Published on October 8th, 20130
High Minds: The Victorians and the Birth of Modern Britain by Simon Heffer
Blurb: Simon Heffer’s new book forms an ambitious exploration of the making of the Victorian age and the Victorian mind.
Britain in the 1840s was a country wracked by poverty, unrest and uncertainty, where there were attempts to assassinate the Queen and her prime minister, and the ruling class lived in fear of riot and revolution. By the 1880s it was a confident nation of progress and prosperity, transformed not just by industrialisation but by new attitudes to politics, education, women and the working class. That it should have changed so radically was very largely the work of an astonishingly dynamic and high-minded group of people – politicians and philanthropists, writers and thinkers – who in a matter of decades fundamentally remade the country, its institutions and its mindset, and laid the foundations for modern society.
Simon Heffer’s first major new book since the success of Strictly English explores this process of transformation, and will delight readers of similar titles such as A. N. Wilson’s The Victorians. It traces the evolution of British democracy and shows how early laissez-faire attitudes to the lot of the less fortunate turned into campaigns to improve their lives and prospects. It analyses the birth of new attitudes to education, religion and science. And it shows how even such aesthetic issues as taste in architecture were swept in to broader debates about the direction that the country should take. In the process, Simon Heffer looks at the lives and deeds of major politicians, from the devout and principled Gladstone to the unscrupulous Disraeli; at the intellectual arguments that raged among writers and thinkers such as Matthew Arnold, Thomas Carlyle, and Samuel Butler; and at the ‘great projects’ of the age, from the Great Exhibition to the Albert Memorial. Drawing heavily on previously unpublished documents, he offers a superbly nuanced insight into life in an extraordinary era, populated by extraordinary people – and how our forebears’ pursuit of perfection gave birth to modern Britain.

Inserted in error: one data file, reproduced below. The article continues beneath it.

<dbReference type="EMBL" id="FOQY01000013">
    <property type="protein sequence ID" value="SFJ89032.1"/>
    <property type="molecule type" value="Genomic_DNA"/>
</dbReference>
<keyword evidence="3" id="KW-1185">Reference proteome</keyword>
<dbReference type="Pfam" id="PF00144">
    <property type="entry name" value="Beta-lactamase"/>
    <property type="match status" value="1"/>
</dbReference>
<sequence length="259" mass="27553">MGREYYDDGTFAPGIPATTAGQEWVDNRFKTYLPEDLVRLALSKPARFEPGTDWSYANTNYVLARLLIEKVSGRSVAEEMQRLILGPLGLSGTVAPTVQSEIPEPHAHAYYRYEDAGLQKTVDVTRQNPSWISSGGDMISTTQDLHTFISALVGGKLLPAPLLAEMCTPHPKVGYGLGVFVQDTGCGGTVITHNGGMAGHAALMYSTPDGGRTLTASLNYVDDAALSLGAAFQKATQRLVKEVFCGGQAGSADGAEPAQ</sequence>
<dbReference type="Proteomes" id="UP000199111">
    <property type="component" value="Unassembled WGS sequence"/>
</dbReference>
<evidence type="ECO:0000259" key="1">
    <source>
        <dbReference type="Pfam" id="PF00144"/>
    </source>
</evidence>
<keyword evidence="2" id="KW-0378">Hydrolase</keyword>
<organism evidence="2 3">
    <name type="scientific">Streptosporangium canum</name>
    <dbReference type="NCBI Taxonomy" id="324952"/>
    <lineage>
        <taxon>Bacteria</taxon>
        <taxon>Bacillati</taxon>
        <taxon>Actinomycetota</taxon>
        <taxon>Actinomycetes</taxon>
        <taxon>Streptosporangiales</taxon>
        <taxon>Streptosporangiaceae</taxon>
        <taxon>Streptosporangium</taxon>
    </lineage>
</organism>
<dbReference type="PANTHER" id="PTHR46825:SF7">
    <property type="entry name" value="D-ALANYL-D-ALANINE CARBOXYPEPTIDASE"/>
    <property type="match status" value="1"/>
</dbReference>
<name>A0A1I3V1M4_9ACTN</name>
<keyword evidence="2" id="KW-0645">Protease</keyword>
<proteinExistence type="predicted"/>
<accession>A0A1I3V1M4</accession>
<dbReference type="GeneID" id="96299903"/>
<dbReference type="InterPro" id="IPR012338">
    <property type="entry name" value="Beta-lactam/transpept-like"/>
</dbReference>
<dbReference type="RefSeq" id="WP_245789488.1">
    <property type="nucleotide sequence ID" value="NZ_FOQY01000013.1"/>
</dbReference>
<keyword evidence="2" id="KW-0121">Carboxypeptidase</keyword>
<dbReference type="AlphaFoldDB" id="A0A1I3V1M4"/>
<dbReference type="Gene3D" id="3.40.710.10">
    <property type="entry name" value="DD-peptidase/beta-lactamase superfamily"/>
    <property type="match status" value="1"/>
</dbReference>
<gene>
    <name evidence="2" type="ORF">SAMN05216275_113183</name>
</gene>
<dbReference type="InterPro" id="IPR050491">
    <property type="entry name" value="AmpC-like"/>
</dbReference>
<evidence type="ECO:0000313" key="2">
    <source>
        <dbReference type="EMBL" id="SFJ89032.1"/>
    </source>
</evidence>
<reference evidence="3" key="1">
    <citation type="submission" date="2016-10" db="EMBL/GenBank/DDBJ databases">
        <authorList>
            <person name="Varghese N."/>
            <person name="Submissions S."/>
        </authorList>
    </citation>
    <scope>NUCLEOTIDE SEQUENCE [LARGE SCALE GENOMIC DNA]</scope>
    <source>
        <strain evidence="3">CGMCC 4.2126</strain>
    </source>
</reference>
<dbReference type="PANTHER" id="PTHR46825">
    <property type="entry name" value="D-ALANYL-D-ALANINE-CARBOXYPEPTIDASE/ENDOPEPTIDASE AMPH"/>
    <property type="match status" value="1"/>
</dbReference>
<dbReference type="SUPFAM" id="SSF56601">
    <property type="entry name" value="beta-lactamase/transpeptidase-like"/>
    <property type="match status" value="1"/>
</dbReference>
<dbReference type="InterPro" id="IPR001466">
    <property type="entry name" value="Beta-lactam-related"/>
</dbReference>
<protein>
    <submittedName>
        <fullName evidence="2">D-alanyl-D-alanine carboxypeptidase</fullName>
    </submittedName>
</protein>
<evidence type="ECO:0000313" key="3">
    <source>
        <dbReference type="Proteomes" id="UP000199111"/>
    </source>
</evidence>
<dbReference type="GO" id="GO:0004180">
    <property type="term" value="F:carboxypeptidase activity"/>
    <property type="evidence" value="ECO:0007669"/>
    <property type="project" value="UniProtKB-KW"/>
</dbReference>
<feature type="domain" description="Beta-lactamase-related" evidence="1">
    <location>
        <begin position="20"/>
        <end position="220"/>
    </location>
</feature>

(Random House, 2013)
Sarah Bradford, Literary Review
“[A] monumental book … Heffer has written a stunning overview of the great and the good – and the notso-good – of Victorian society and of the changes which a largely benevolent capitalism brought about: the expansion of the railways, the penny post, the freeing of the press from Stamp Duty, and Bazalgette’s network of sewers which cured London of ‘the Great Stink’ of the River Thames in the late 1850s. At nearly 900 pages his book is not easy going but it has left me, at least, with a nostalgia for the Victorians, their drive for perfection and improvement, their self-belief and, not least, the quality of their politicians.”
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William Waldegrave, The Times
“This is a great sweeping, confident book, demonstrating the self-same energy and passion as do the Victorian heroes Heffer celebrates. It is a magnificent achievement.”
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Tristram Hunt, New Statesman
“High Minds is worthy to the task: serious, scholarly, grand and determined … Heffer is a leading Daily Mail journalist as well as a historian. While it would be unfair to load on him all the gripes and prejudices of the Mail group, if we had to think of the single most influential contemporary voice set against ambitious developments, risky schemes, state expenditure, high culture or iconoclastic thinking, it would be his editorial colleagues.”
Philip Hensher, The Telegraph
“…an account of the Victorians that might have been based on an A-level syllabus from the Seventies. We have the Corn Laws, the Factory Acts, Disraeli and Gladstone, the Great Exhibition, the rise of the middle class and other favourite essay topics of that time. There is something amiable about taking the same line on a subject that one’s teachers did, but it shows a lack of initiative… Here anything not concerning religion and social improvement is not seen as important. Robert Browning, Oscar Wilde, Middlemarch and the Rossettis are not mentioned at all.”
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